But you could build a three way strategy that buys the Nifty at an even lower level if the Nifty falls, but continues to make some money on the upside.
1) You sell both the Nifty 7,000 call and the Nifty 7,000 put (December 2016) for a total premium of Rs. 907+280 = Rs. 1187.
2) You buy the Nifty 7500 call (December 2016) at Rs. 580.
The net premium you receive is: Rs. 607.
Again, using the formula – our breakeven point is the Nifty at 7000 (strike) minus 607 = 6393.
This corresponds to an even lower Nifty value than the above level! It’s like a P/E of 17. And on the upside the profit “flattens out” after 7,500 on the Nifty.
The Max profit is if in December the Nifty is at 7000 – a whopping Rs. 85,000 on the strategy, plus Rs. 50,000 on the liquid fund, which would give you a return of 13.5% on the capital.
Above 7500 on the Nifty, the profit on the strategy drops to Rs. 10,000 (plus 50K on the liquid fund means a return of 6%).
Below 7,000 the strategy behaves exactly like if you had bought the Nifty at 6393.
The second strategy is better for intermediate profit booking if, for instance, the Nifty begins to rise again. At that time, two things will happen – the VIX, which is currently at 22, will fall; the options that have been written, at a higher VIX, will lose time value due to both time decay and the drop in the VIX. Overall the strategy turns profitable faster.
We spoke of an unleveraged strategy; if you’re looking to lever them, the first one will be better as it requires lower margin (probably half of the second one). But if you allocate the full capital it doesn’t matter.
Writing puts is a strategy that works if you want to buy but believe the index or stock will fall even more – it offers a “cushion” to the downside. Writing a put is exactly like a covered call, only you don’t have to buy the stock, just leave the cash in there.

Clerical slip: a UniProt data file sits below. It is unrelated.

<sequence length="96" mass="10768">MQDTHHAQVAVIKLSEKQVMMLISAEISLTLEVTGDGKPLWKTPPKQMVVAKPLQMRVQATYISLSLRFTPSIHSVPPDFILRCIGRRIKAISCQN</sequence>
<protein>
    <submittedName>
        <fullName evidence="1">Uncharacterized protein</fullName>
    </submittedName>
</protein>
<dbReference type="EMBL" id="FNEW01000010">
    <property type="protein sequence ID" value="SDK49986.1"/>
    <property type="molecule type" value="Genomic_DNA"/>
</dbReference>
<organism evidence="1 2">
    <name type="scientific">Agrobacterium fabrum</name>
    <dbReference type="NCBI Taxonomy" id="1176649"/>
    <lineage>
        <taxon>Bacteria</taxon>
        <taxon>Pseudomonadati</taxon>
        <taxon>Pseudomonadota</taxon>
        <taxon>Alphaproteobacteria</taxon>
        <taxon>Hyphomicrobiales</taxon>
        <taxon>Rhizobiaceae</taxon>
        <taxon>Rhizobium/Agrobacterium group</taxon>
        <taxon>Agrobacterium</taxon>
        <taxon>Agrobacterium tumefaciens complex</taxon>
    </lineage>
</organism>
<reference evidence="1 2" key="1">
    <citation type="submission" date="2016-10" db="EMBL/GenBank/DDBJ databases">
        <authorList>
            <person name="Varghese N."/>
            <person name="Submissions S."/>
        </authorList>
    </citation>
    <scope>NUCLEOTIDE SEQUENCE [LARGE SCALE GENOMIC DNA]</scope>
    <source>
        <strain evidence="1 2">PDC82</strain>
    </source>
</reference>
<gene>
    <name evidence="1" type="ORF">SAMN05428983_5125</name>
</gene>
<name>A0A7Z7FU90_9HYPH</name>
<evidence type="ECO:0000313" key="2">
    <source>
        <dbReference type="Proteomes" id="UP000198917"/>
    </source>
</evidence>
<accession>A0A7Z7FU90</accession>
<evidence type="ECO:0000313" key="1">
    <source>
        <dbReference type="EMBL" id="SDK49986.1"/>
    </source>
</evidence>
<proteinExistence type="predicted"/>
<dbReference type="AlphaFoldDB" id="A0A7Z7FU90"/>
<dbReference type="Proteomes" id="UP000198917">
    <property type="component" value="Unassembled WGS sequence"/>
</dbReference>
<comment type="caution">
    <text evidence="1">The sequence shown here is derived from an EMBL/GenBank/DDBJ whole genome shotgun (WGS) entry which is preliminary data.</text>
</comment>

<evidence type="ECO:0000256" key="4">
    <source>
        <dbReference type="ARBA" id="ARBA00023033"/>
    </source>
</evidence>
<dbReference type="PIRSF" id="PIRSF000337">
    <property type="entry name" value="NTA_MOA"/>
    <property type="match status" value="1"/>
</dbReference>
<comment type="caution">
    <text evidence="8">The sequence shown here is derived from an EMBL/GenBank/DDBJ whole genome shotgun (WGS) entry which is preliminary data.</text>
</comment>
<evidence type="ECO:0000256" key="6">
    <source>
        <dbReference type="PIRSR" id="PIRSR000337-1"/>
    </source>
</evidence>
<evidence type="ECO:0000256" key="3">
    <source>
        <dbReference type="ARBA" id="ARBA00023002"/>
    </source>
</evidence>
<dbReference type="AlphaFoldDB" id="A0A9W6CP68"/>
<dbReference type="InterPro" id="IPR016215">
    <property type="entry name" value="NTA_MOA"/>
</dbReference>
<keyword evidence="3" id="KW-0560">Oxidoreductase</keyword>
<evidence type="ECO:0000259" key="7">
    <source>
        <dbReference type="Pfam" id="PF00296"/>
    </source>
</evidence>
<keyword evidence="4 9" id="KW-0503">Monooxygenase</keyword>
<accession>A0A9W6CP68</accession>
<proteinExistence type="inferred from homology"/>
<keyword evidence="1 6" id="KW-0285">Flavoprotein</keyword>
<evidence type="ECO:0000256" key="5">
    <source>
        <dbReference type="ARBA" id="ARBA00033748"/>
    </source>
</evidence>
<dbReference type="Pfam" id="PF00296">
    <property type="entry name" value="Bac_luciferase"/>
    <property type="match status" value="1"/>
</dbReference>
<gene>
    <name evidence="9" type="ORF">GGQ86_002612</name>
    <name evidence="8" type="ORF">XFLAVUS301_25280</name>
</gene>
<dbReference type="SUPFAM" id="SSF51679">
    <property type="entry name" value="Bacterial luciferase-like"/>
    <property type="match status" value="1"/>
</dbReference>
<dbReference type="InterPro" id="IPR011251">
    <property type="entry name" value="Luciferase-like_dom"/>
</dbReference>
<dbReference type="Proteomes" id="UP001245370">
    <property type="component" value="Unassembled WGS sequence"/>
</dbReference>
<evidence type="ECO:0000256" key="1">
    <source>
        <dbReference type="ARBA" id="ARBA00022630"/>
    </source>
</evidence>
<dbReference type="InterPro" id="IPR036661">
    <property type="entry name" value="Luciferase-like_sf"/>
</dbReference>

But you should also be confident about what you will do if the stock turns around and starts to rise rapidly – choosing a strategy that allows you to exit better when there is such a turn (so that you can buy back into it) will give you more flexibility.
Of course, remember that these strategies are not tax efficient (they will be classified as business income, and not long term capital gains) and there is a possibility that liquidity in these longer term options dries up, which reduces your flexibility for early exits. But it provides a one-time trading strategy (meaning: make these trades and you’ll need no maintenance till December) to ensure you can capture the index at a good value if it falls, but also benefit if the index hangs out right here and doesn’t go up. Such times don’t come often, but this sure seems like one of them!
Disclosure: We don’t have these positions and haven’t actioned them. But this is a specific strategy for a specific view point and we’ll revisit it in a few months.
Nothing in this newsletter is financial advice and should not be construed as such. Please do not take trading decisions based solely on the matter above; if you do, it is entirely at your own risk without any liability to Capital Mind. This is educational or informational matter only, and is provided as an opinion.
Disclosure: The authors at Capital Mind have positions in
the market and some of them may support or contradict the material given above, or may involve a direction derived from independent analysis.